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Have your say on recent backpacker tax developments

WAFarmers urges members and the greater agricultural and tourism sectors to have their say on the recent developments with the backpacker tax issue.

Since the announcement of the proposed backpacker tax in the 2015-16 Federal Budget, WAFarmers has campaign extensively, alongside other industry representative bodies, to reduce the tax from 32.5 per cent to a more reasonable figure. This has included numerous submissions from both a WAFarmers and a Western Australian whole-of-industry approach, representation at a Federal round-table workshop in Sydney, and continuous petitioning.

With only two sitting weeks left for 2016, this is a time sensitive issue that, at this stage, looks likely to result in a stalemate which would mean the original tax of 32.5 per cent is implemented in January.

What’s happened recently

The Federal Budget in April was a sore point for industry, with no confirmation that the proposed tax of 32.5 per cent and the removal of the tax free threshold would be altered. However, mid-May saw the Federal Government announce a delay to the implementation of the proposed backpacker tax, from 1 July 2016 to 1 January 2017, subject to a multi-department Federal review to be led by Minister for Agriculture Barnaby Joyce.

Following the review, the Federal Government bowed to pressure from industry in September and dropped its proposed 32.5 per cent backpacker tax plan to 19 per cent, from 1 January 2017. This was along with other changes affecting aspects including the Working Holiday Visa application fee and age eligibility.

In October, two weeks after the Federal Government announced their intention to drop the proposed tax rate of 32.5 per cent to 19 per cent, the Australian Labor Party called for an inquiry and report by the Senate Economics Legislation Committee, a move which was condemned by WAFarmers and the wider agricultural and tourism sectors.

Economics Legislation Committee findings

Last week, the Economics Legislation Committee tabled their report to the Senate in Canberra. The report accepted the proposed 19 per cent tax rate and urged the Bills to be passed with urgency, however it was not debated in the Senate. Parliament is currently in recess for one week and will sit again next week for a two week period, after which there are no more sittings until next year.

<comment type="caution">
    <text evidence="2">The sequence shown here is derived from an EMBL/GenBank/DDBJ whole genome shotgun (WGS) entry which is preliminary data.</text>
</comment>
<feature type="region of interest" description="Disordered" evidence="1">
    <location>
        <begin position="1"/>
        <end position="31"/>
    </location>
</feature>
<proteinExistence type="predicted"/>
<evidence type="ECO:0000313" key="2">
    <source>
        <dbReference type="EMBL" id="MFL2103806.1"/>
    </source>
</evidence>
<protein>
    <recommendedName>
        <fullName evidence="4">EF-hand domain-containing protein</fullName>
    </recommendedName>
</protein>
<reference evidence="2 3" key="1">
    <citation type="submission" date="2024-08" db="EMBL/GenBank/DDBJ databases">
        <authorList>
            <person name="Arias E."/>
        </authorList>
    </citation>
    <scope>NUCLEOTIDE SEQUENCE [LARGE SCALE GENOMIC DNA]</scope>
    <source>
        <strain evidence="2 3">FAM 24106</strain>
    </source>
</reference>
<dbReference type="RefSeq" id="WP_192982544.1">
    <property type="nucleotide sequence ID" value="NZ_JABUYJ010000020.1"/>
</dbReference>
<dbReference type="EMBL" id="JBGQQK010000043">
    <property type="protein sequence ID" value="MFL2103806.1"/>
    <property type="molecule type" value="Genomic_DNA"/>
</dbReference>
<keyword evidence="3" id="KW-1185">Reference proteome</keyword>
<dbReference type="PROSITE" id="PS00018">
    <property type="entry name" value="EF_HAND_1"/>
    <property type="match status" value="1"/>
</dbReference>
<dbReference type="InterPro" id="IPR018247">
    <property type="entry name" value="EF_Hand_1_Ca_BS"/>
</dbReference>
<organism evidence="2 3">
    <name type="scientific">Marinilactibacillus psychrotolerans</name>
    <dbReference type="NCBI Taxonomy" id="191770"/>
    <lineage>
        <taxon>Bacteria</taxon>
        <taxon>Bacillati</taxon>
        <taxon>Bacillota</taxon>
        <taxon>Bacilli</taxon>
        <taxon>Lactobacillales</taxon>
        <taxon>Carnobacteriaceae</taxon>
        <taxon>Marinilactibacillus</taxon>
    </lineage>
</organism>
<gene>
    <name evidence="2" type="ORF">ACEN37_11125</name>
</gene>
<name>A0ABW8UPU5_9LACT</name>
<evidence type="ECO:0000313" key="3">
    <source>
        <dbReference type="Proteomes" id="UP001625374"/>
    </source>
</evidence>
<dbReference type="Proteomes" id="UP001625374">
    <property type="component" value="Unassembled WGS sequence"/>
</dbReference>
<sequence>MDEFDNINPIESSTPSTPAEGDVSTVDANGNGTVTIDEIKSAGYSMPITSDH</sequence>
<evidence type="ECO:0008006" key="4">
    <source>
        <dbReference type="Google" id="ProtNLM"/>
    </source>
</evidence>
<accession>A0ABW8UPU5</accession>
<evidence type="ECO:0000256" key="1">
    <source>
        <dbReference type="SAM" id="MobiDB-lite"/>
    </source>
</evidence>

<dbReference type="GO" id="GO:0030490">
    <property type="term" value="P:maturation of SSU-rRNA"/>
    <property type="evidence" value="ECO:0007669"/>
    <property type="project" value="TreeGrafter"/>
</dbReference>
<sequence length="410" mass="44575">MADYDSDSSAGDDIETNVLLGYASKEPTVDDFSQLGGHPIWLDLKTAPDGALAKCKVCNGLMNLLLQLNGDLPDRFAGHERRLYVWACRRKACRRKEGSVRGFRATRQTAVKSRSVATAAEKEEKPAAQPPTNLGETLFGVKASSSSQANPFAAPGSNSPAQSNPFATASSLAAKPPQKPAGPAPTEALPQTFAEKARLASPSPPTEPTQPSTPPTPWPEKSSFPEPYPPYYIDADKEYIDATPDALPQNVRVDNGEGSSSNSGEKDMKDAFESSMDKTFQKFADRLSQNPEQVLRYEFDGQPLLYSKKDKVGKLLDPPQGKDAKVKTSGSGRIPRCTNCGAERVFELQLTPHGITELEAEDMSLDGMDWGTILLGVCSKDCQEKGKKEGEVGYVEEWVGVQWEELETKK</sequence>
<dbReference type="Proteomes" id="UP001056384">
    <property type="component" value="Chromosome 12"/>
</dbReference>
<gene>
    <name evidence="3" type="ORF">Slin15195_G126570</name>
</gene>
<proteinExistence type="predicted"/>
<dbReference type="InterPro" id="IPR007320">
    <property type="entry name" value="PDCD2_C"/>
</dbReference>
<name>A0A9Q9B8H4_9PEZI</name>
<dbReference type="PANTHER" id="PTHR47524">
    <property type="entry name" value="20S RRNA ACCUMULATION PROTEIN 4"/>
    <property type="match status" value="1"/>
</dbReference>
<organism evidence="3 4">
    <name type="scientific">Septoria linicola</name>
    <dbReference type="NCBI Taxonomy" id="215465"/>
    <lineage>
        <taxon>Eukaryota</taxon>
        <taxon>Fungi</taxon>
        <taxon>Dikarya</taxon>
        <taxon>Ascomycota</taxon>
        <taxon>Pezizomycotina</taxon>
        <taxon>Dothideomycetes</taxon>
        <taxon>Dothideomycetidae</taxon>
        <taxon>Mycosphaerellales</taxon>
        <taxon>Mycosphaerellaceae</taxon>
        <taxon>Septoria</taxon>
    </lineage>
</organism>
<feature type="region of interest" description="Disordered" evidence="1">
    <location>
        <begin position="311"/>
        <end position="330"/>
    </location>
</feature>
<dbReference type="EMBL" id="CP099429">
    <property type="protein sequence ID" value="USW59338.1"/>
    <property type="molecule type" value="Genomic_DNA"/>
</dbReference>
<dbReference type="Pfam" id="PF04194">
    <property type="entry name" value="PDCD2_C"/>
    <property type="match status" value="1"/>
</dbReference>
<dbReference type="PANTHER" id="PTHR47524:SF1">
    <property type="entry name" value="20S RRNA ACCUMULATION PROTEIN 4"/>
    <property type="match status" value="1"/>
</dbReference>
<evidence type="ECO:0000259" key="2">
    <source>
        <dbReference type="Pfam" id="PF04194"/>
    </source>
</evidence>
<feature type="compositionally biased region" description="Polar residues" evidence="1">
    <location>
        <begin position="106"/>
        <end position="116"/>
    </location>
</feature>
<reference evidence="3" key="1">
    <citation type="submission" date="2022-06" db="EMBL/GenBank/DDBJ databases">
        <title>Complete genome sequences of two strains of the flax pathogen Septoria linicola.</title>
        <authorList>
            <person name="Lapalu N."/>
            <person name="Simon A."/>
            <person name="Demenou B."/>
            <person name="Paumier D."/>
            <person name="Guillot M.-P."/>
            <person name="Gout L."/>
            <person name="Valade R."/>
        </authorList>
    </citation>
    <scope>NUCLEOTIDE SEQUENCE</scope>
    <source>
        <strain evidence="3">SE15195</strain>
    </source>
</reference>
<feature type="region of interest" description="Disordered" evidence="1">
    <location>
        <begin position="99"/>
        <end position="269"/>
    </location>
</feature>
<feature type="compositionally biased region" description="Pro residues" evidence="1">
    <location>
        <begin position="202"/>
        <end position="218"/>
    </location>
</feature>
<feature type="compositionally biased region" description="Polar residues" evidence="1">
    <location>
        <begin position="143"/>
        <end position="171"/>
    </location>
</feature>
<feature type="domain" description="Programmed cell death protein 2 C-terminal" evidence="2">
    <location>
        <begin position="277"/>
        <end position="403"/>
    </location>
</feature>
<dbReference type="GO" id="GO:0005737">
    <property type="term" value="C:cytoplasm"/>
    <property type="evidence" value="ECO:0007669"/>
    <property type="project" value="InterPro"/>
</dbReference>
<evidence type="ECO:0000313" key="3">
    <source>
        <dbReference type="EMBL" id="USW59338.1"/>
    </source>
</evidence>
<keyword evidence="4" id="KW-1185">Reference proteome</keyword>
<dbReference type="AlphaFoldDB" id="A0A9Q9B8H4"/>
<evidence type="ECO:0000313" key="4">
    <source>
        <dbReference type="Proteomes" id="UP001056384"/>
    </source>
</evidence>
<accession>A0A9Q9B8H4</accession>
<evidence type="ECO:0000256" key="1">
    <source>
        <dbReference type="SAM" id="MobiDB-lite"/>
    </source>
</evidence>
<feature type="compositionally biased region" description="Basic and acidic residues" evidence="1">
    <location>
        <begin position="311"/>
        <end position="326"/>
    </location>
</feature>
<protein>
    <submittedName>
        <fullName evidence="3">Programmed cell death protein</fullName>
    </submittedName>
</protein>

At the same time, Independent Tasmanian Senator Jacqui Lambie moved to amend the proposal to 10.5 per cent, a move that was supported by Pauline Hanson’s One Nation party.

Where to from here

WAFarmers is of the opinion that a 10.5 per cent tax rate would be a disincentive to employ local content in favour of foreign workers, as it is less that what Australian employees are taxed.

While a 19 per cent tax rate has been determined by industry as an acceptable compromise that would see profitable returns without crippling the agriculture and tourism industries, an alternative solution would be to employ a 15 per cent tax rate. Not only is this amount within the range originally identified by industry as an acceptable minimum for a tax rate, but it is the same amount that workers on the Seasonal Workers Program are taxed. This would see a uniform tax rate applied to all overseas labour, whether on the Seasonal Workers Program or on a Working Holiday Visa.

What does this all mean?

If the Bills are not passed by the end of the sitting weeks left for 2016 – at any of the proposed reduced tax rates – then the proposed 32.5 per cent tax rate will come into play as of 1 January 2017. The only remaining hope for this situation would be that the Federal Government once again announces a delay to the implementation of the tax, but this would be unlikely.

What you need to do

The National Farmers’ Federation will gather some farmers to attend Parliament in Canberra on Monday, 21 November to give a grassroots message directly to the politicians. For Western Australians affected by the backpacker tax, we urge you to ring Senator Rod Culleton’s office along with other Federal MPs to convey the urgency required surrounding this issue.

We hope that by hearing real stories from real producers/industry, together we may be able to sway the debate and put an end to these 18 months of madness.

Senator Rod Culleton
Telephone: (08) 9226 1750
Tollfree: 1300 512 510

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